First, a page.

LIDAR: The Speed Enforcement Weapon of Choice

Lidar is setting its aim on speed violators in congested traffic areas.

Lidar also is recognized by working police officers and traffic courts as a superior tool in targeting speeders. Officer Dan Hackett of the Paso Robles (California) Police Department has noticed a difference in how magistrates respond to testimony when they know the violator was captured on lidar. "Judges ask very few questions once they know I was using lidar," says Hackett. "They know how accurate it is, and it pretty much takes away the 'It wasn't me!' argument defendants try to raise."

Hackett has been using lidar for more than a year now. The Paso Robles PD received this new speed enforcement equipment as part of a California Office of Traffic Safety grant to address speed problems in their community. It has been especially effective in Hackett's assignment as a motorcycle officer. "We have particularly congested school zones in our city, and the lidar is much more accurate for shooting targets on crowded roadways," he notes.

Hackett also advocates that lidar is a good speed prevention measure. "When I'm working the lidar, it's no secret," he says. "I'm right out in traffic or parked visibly at the side of the road reading targets from my motorcycle. I'm more successful at catching violators, and the high visibility is a great deterrent to others passing by."

Although highly accurate, lidar still has its limitations. According to Bob Godsey, product manager for Kustom Signals, located in Lenexa, Kansas, lidar should augment other speed enforcement tools. Lidar benefits an officer under specific conditions, and it is an especially useful tool for motor cops. A highway patrol officer or a regular beat cop who works traffic enforcement from a car will more than likely choose a standard radar unit over lidar — and for good reasons. Lidar is a handheld device that has no "moving mode." "It all depends on the way you're doing your speed enforcement," Godsey says. "Radar will shoot further than lidar, up to 1 1/2 miles on a long open stretch of road. Because of the cone-shaped pattern of the radar waves, an officer parked at the side of the road can capture speed data from vehicles in both lanes and both directions." And of course, the ability to catch speeders in oncoming traffic when the radar is in "moving mode" is a huge benefit. Where some city police have trouble are those tight, congested areas where radar starts becoming ineffective as targets are more difficult to pinpoint. In those cases, partnering officers with a lidar unit in addition to other speed enforcement tools can be a real plus.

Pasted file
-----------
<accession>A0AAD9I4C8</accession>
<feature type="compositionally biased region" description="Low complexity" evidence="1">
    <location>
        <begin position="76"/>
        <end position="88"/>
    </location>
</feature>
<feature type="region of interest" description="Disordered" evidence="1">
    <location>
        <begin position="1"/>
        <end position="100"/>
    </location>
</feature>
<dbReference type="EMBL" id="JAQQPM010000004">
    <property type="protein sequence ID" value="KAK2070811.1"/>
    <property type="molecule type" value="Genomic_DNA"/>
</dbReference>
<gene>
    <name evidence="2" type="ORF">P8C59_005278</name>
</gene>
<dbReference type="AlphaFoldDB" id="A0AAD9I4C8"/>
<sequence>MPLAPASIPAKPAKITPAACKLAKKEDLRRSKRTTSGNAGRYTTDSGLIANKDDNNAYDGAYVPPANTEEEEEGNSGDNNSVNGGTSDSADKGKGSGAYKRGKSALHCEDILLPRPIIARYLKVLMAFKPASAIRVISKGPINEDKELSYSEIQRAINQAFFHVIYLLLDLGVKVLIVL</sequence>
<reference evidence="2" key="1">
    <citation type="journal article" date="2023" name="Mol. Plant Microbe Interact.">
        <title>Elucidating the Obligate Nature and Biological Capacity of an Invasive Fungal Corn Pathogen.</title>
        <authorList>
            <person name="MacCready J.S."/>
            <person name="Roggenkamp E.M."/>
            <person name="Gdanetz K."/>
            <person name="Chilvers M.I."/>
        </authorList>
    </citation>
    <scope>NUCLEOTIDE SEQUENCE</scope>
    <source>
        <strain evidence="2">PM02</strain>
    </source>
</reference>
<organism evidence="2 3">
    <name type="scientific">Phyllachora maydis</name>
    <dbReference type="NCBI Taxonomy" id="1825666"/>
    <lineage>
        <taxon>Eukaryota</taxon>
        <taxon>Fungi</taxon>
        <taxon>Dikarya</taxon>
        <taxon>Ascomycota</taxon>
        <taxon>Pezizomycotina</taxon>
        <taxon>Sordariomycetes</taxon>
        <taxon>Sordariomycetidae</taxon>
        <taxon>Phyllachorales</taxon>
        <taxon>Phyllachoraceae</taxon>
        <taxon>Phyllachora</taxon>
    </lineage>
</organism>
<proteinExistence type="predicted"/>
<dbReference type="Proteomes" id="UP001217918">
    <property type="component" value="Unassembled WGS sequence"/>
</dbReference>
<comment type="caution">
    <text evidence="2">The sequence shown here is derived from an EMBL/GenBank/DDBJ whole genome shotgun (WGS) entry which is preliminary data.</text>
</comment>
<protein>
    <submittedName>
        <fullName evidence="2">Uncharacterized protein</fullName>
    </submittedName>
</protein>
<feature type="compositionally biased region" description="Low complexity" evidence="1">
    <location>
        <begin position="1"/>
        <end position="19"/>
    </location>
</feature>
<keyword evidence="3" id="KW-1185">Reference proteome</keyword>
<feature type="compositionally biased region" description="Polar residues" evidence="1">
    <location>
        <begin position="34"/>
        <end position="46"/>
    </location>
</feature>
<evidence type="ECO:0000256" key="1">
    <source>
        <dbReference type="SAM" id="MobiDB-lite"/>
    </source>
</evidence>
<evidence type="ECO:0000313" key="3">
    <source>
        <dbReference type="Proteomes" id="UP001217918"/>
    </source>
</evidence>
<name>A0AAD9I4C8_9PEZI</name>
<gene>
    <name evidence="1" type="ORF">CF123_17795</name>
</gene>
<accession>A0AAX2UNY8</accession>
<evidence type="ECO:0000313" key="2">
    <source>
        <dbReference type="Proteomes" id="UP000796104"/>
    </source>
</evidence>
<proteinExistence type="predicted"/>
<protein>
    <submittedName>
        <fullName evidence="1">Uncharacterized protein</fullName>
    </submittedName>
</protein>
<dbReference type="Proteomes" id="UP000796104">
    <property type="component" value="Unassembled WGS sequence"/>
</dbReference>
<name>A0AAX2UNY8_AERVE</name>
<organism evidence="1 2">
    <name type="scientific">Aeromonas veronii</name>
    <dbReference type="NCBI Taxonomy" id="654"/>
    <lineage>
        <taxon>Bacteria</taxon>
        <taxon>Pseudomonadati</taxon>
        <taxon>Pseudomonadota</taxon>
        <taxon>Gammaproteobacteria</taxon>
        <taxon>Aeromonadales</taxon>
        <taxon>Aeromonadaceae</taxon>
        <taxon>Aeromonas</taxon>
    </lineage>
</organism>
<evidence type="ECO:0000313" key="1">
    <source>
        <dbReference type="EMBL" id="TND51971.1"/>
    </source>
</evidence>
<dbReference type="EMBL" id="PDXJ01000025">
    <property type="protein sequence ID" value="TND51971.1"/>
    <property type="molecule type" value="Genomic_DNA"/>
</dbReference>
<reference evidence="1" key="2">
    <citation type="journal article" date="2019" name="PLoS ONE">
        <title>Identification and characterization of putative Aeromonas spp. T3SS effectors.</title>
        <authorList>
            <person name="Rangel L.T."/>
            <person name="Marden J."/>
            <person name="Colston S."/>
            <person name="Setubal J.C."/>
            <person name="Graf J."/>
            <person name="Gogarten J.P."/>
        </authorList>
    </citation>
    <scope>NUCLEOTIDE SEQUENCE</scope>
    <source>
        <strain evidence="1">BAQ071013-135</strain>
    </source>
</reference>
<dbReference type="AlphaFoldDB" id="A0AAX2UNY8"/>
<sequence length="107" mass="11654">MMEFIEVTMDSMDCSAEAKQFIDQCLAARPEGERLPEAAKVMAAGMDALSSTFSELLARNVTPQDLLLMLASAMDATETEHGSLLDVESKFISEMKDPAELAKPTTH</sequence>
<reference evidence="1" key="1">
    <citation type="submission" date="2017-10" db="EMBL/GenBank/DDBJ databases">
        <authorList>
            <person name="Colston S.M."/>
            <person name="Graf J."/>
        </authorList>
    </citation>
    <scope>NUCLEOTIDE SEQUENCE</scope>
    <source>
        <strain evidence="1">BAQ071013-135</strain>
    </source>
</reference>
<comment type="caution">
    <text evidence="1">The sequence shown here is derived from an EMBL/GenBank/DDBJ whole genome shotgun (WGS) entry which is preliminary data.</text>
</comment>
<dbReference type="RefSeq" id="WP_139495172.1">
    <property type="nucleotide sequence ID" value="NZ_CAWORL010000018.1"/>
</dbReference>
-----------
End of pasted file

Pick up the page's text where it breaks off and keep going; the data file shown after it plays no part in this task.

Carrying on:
Getting creative

Officers are finding creative ways to address other traffic safety issues with lidar technology. In Colorado, state troopers use lidar to measure vehicle speed, but also to determine distance between vehicles when they suspect a car is following too closely. The troopers work in pairs to catch offenders; one is stationary, operating the lidar. When he gets a reading, the officer radios to his partner the speed of the lead vehicle and the distance the secondary vehicle is following behind. Troopers were targeting vehicles with less than a second between them at speeds of 75 mph.

Picture this

The best evidence is direct evidence, and it doesn't get much better than a picture. As technology continues to advance, lidar providers are scrambling to bring new features to market. The latest and greatest include the option to combine speed detection with digital photo evidence. At the time the lidar unit captures the speed violation, a digital picture of the evidence also is recorded. The image is displayed showing the vehicle, its speed, the lidar's target reticle and a time stamp of the infraction. The date, location, officer's name and other information can be added with a laptop. Photo evidence may be printed at the traffic enforcement site, or it can be downloaded, archived back at the office later for viewing, printing and more. In cases where violators are confronted with photo evidence at the scene of the infraction, Fors says, "the plead-guilty rates approach 100 percent."

Another popular change has been a reduction in the size of laser enforcement tools. Some units have become so small they are likened to a pair of binoculars that can get a reading through the windshield of a patrol car.

Depending on the model purchased, with a few optional accessories, lidar also can be an excellent tool for accident investigation.

The bottom line

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